The BBC is committed to achieving due impartiality in all its output. This commitment is fundamental to our reputation, our values and the trust of audiences. The term ‘due’ means that the impartiality must be adequate and appropriate to the output, taking account of the subject and nature of the content, the likely audience expectation and any signposting that may influence that expectation.
Here are two recent examples of the BBC’s violation of its charter.
First, their outrageous libelous report via BBC Four’s six o’clock news that Darren Grimes, a young conservative commentator and pro-Brexit campaigner, described his own website as “a safe space for racist and homophobic views.” In fact, this is the precise opposite of what Grimes had said. In a video promoting his channel, Reasoned UK, he asked: “Do you hide your political views for fear of being called homophonic, a TERF, racist?” In their correction acknowledging the error, the BBC then cited the LGBTQ+ activist news site Pink News. But why, if they are impartial, is this their main source?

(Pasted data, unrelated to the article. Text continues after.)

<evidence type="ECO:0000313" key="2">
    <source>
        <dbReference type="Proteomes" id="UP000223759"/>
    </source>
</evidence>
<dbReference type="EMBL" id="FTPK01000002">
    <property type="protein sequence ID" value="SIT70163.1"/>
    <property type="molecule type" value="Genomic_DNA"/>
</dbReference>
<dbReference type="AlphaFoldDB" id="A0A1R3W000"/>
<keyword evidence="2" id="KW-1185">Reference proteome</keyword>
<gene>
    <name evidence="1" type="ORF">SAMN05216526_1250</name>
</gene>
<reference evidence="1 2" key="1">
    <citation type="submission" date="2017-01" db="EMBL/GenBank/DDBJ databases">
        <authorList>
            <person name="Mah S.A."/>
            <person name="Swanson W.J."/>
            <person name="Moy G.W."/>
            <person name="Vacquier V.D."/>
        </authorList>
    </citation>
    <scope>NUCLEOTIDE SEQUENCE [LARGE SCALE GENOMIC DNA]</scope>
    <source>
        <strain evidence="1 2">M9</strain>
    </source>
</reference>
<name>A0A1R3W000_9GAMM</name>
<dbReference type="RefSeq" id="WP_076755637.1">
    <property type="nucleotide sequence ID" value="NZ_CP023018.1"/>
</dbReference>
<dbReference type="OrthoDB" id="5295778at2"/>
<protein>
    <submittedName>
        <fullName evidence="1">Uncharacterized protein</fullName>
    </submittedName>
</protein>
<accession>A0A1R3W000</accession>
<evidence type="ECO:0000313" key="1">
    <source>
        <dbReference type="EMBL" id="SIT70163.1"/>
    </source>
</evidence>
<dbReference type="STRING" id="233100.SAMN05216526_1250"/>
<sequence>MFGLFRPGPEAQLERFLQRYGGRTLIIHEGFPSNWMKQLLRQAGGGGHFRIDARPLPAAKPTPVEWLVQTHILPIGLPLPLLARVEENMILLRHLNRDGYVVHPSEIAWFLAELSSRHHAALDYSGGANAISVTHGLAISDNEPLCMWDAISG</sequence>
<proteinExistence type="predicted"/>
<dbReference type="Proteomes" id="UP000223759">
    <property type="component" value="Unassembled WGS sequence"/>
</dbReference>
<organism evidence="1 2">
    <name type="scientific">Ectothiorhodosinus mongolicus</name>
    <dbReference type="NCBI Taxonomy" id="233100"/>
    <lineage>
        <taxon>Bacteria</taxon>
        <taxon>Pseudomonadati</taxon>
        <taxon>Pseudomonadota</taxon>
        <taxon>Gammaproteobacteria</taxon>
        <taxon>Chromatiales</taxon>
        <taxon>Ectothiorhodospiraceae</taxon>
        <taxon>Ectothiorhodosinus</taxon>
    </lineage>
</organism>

Second, BBC Sounds recently ran a segment from the podcast No Country For Young Women, in which two young white women advised other white women on how “not [to] be Karens.” The list included: “read some books,” “try not to be defensive,” “be ready to think critically about your identity and your privilege,” “don’t be so loud,” “get of the way,” and “basically leave.” Er, isn’t telling women to shut up and get out of the way basically misogyny?